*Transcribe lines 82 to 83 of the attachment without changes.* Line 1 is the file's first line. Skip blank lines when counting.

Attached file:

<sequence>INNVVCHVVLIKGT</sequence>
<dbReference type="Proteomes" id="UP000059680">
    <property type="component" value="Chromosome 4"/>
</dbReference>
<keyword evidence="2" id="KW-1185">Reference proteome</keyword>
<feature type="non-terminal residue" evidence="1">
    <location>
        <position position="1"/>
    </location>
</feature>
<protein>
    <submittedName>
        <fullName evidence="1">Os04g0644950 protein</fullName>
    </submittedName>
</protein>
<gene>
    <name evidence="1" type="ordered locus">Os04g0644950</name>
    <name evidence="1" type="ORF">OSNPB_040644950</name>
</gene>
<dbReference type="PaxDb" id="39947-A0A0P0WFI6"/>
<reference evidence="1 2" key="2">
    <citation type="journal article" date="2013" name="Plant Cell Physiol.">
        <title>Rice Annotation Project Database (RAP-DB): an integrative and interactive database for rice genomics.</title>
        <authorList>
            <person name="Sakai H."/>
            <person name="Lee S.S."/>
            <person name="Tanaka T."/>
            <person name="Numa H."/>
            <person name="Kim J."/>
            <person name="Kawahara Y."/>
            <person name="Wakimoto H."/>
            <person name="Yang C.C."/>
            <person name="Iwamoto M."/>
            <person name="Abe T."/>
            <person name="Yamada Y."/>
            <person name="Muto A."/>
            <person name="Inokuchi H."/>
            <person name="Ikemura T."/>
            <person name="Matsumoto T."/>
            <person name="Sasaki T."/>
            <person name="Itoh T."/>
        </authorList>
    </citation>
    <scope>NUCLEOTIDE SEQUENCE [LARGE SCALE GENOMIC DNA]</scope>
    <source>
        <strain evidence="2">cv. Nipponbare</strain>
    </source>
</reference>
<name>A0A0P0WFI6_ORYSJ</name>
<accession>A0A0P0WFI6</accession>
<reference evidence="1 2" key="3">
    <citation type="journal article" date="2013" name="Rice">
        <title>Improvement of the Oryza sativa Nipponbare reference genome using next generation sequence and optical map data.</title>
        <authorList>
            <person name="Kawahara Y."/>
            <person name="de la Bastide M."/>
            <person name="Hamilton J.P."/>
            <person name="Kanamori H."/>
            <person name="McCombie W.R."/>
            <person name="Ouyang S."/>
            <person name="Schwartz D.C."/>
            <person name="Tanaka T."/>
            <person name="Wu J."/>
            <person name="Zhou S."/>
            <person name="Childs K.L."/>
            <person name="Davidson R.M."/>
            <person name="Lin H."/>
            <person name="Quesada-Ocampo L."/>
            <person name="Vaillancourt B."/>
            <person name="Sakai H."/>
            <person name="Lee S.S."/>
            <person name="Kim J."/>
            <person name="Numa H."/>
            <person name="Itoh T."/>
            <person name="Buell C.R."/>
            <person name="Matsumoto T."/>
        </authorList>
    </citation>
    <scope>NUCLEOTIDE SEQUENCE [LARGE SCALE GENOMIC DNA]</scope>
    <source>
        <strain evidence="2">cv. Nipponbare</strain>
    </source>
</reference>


    </source>
</reference>